There is a lot of cynicism about the Sister Cities program.
Is the Sister City program of value to the City of Darwin and the community we serve?
Are delegations to the Sister Cities a junket or part of the job?
A recent review of the Sister City program indicated that, yes, there is value in the program from the cultural connection view point for the City of Darwin. The review was conducted by an independent consultant.
So what is achieved?
In 2013, Council announced they had approved a trip to our Sister City Anchorage, Alaska. We had been invited to celebrate our 30 year friendship through the Sister City program.
This being the first time that I would travel to a Sister City, I wasn’t sure about the benefits to the city and elected to pay for my own travel.
I was determined to learn amongst other things how the then Mayor Dan Sullivan had halved the level of homelessness in his city within 18 months.
On my return I wrote a report for Council detailing the activities undertaken and the learnings from this experience. It was from this trip that the genesis of what would become our Darwin Safer City Project was formed.
Mayor Sullivan’s project started with a simple step. Get all the stakeholders together in a room and sort out who is doing what, where are the gaps and facilitate filling them.
Of course, with control over police, health and education, their context was a little different but it did prompt me to call for the first alcohol harms summit. But that is the subject of another blog.
Over the last few years I have managed to visit all of our international Sister Cities, most with official delegations and twice at my own expense.
All these visits had a purpose and have been at the invitation of the Sister City.
• Anchorage was to celebrate our 30 year relationship.
• Ambon was to celebrate their city’s birthday and then to commemorate the 70th anniversary of the liberation of Gull Force and the arrival of Darwin to the Ambon Yacht race.
• Haikou was to attend their first Sister Cities conference and the Asian Mayor’s Forum. As Haikou’s eldest sister we had quite a role to play as they celebrated their relationships with cities across the world.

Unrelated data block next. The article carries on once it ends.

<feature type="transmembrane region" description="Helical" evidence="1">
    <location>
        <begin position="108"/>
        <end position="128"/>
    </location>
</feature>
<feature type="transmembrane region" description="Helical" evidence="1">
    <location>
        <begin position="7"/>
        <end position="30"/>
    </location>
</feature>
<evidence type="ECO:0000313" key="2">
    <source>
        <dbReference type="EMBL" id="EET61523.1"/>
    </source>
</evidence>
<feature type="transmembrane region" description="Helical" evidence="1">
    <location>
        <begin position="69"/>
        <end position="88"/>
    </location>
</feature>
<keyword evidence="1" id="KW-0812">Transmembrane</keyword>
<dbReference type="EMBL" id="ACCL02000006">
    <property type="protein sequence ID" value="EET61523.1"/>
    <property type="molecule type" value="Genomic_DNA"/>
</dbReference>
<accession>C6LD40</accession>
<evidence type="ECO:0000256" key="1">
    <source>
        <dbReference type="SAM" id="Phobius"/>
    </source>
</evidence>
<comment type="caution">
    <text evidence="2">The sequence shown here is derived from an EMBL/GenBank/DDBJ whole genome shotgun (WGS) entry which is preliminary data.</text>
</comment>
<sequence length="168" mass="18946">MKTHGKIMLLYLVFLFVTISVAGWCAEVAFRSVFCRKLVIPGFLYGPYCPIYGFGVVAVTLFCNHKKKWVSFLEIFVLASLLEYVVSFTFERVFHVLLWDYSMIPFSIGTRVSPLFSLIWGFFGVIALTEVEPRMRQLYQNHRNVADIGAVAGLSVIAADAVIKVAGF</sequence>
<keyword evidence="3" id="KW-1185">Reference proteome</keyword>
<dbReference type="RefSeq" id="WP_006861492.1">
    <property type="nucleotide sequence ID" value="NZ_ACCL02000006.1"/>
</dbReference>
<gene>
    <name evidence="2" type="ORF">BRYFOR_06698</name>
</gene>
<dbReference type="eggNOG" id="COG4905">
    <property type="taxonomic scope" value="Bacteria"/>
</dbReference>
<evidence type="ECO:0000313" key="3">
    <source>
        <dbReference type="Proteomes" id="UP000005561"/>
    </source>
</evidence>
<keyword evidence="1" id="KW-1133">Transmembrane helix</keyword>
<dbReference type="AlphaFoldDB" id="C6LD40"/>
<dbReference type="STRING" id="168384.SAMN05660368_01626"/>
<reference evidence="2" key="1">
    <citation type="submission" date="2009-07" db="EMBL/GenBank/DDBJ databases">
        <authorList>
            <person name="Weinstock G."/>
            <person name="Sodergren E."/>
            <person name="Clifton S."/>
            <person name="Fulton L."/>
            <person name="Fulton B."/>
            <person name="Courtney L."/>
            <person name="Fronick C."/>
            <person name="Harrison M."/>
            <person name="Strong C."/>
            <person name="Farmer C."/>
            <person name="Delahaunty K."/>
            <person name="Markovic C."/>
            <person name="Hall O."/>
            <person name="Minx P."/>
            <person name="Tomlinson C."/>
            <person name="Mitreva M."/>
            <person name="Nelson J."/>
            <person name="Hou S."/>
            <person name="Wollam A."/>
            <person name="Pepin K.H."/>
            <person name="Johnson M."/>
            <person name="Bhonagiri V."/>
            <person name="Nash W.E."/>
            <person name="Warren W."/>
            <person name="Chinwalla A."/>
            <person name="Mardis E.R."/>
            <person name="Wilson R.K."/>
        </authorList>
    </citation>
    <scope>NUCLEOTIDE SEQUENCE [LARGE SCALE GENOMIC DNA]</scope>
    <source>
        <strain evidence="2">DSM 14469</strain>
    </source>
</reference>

• Dili’s delegation was to attend a special conference to help the government of Timor-Leste form a view and a way forward for the decentralisation of Government functions to their provinces, in effect, the establishment of local government.
• My visit to Kalymnos coincided with a holiday in Greece and included a special sitting of their Council to celebrate and reinforce the high value they place on our relationship.
While the hosting city is always keen to show off their best attractions, the visits are usually dominated by meetings, school visits, community functions and media work.
It is also interesting to note that we have had visits from all five international Sister Cities.
While we have had no official visit from Anchorage I have met several travellers here for business or pleasure, that have brought their greetings from the city.
Ambon delegations have attended every year for the start of the yacht race.
The then Director of Foreign Affairs for Haikou City, and currently Party Secretary for the Province, Mr Han Bin visited to discuss our ongoing people to people engagement including potential business to business exchanges.
Several delegations from Dili have recently resulted in a visit by 28 Provincial administrators to receive training from City of Darwin staff and stakeholders. A mammoth effort by all involved that helped deepen our relationship with our nearest neighbour.
Kalymnos delegations have also visited, mainly in conjunction with Greek Glenti.
All our Sister Cities have a voluntary community committee here in Darwin that work to maintain our ongoing relationships. As with all our volunteers, these committees contribute to our community connectivity and their value should not be underestimated.
The original rationale for the International Sister City program was to engender world peace through people to people diplomacy. Delegations between Sister Cities are still a way of working towards that objective – building on and supporting long term friendships with grassroots governments.
As the senior elected official for the city, I take my role to represent Darwin nationally and internationally very seriously.
If we are to take our place as Australia’s Northern Capital City, a destination to be respected and visited, then I will take the opportunities as they present themselves to get the message out there and promote us with passion.